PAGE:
A winter upgrade to Foster Dam’s fish weir is
expected to provide a safer passage over the dam for juvenile salmon and
But first, the U.S. Army Corps of Engineers
needs to remove a large crane from the dam’s upper deck that was once used for
collection and passage over the dam of adult fish. That requires the Corps to
close the road on top of the dam December 4 through 29, to all traffic in order
to remove the crane.
Foster Dam is located on the South Santiam
River, a tributary of the Willamette River, near Sweet Home, Oregon.
Once the crane is removed and out of the way,
the Corps will install a newly-designed fish weir this winter, which the agency
says should increase the cushion in the spillway for juvenile fish migrating
downstream. The new weir will be taller than the existing weir and wouldn’t
allow for Corps staff to place or remove it if the crane remained in place.
According to a Corps news release, a fish weir
is a structure that is placed in a dam's spillway to manage water for juvenile
fish passage. The weir constrains the release of water to maintain flow
requirements, provides attraction for fish (stream-like flow from the surface
of the reservoir) and creates a 'cushion' of water when landing on the
spillway. This cushion makes the fall from the reservoir less harmful for the
“The new weir is expected to effectively
improve attraction, passage and survival of juvenile chinook salmon and
steelhead,” said Jeffery Hicks, a Corps Portland District structural engineer.
“It will do this, while minimizing impacts to other benefits of Foster Dam,
such as flood risk management, hydropower generation and recreation.”
The Corps had been using the crane and
elevator system, which it says was innovative for its time, for adult fish
collection and passage over Foster Dam; however, the equipment wasn't fully
successful in moving fish above the dam in an efficient manner. Corps
biologists concluded there were better options.
"We found that transporting fish directly
to the South Santiam allowed the fish to spawn more successfully," said
Greg Taylor, Portland District fisheries biologist. "The crane became
obsolete once we upgraded the fish facility."
Currently, the Corps partners with the Oregon
Department of Fish and Wildlife to move fish above the dam after the fish climb
a fish ladder to a collection facility, also known as 'trap and haul.' The
crane is now in the way of Corps efforts to pass juvenile fish downstream of
the dam, which is a requirement of the Willamette Valley Biological Opinion.
Photos are at: http://www.nwp.usace.army.mil/news/article/Article/1379478/ongoing-improvements-for-fish-passage-at-foster-dam-to-close-road/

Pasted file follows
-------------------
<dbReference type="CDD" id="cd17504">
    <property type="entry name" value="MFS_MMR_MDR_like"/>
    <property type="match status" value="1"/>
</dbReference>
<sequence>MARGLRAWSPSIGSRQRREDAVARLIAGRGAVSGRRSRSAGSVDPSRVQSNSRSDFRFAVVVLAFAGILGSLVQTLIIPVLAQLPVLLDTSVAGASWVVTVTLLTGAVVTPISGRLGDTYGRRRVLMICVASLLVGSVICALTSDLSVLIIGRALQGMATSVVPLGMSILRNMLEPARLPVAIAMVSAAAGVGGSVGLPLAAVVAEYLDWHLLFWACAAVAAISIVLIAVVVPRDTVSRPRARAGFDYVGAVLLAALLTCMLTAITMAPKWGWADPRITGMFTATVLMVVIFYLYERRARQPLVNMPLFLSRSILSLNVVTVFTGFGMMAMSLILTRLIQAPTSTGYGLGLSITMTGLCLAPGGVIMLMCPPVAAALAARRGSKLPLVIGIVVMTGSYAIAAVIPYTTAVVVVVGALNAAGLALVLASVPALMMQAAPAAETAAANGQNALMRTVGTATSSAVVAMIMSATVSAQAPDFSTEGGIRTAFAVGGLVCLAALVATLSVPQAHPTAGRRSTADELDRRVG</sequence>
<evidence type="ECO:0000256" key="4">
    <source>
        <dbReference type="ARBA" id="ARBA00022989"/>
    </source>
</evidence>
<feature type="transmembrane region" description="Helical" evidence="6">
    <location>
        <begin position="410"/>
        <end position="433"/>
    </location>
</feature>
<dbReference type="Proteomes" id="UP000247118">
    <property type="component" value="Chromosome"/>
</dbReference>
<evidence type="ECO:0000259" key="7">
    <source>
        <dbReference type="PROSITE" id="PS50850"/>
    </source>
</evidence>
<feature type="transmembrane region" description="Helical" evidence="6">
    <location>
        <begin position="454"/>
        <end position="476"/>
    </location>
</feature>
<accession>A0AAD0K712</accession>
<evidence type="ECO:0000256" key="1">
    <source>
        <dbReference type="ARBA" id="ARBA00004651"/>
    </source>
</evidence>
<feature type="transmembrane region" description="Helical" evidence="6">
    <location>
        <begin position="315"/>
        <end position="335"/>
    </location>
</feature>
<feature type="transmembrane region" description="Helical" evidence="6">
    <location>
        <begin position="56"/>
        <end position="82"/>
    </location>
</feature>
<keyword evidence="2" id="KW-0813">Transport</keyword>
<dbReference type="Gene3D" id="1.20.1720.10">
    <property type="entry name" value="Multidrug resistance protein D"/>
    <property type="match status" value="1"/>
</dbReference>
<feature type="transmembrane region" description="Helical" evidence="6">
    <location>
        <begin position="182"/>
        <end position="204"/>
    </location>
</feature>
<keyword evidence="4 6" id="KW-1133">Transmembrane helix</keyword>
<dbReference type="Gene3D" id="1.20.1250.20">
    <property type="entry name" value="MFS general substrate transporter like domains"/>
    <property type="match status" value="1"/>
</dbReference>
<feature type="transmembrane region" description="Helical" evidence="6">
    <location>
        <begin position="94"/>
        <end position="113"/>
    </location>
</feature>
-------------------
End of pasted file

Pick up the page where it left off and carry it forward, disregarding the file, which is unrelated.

The Corps announced a new facility at the dam
in early 2015 that ensures fish can bypass the 126-foot flood control structure
in better condition as they migrate upstream, improving the odds they reach
their spawning grounds high in the South Santiam basin.
When Foster Dam was constructed in the 1960s,
an adult fish collection system was included in the original design. The system
included a ladder that guided fish into a holding pond and processing area
adjacent to the spillway. From there, the fish were directed into a hopper
basket, manually netted, placed into a truck, and transported upstream for
The new facility has several upgrades,
including improved flows that attract salmon and steelhead to the base of the
fish ladder more effectively, as well as larger holding pools that will
minimize stressful overcrowding conditions.
Direct contact between fish and humans is
significantly limited. Fish are sorted using a system that includes PIT tag
detectors, hydraulic gates, and flumes (or chutes) that guide fish into holding
pools or return them to the river. The fish collected in holding pools are
transported to a truck using a new water-to-water transfer system that
eliminates the need to dewater or capture fish in nets. The truck transports
the fish upstream of the dam so they can spawn in the South Santiam River and
--CBB, September 23, 2016, “Trucking Spawning
Salmon Above Willamette Dam Showing Success In Offspring Survival, Adult
--CBB, October 30, 2015, “Mortality For
Transported Willamette Spring Chinook Declines When Held In Cool, Pathogen Free
--CBB, February 6, 2015, “Upgrades At Oregon’s
Foster Dam (South Santiam) Fish Passage Facility Aimed At ESA-Listed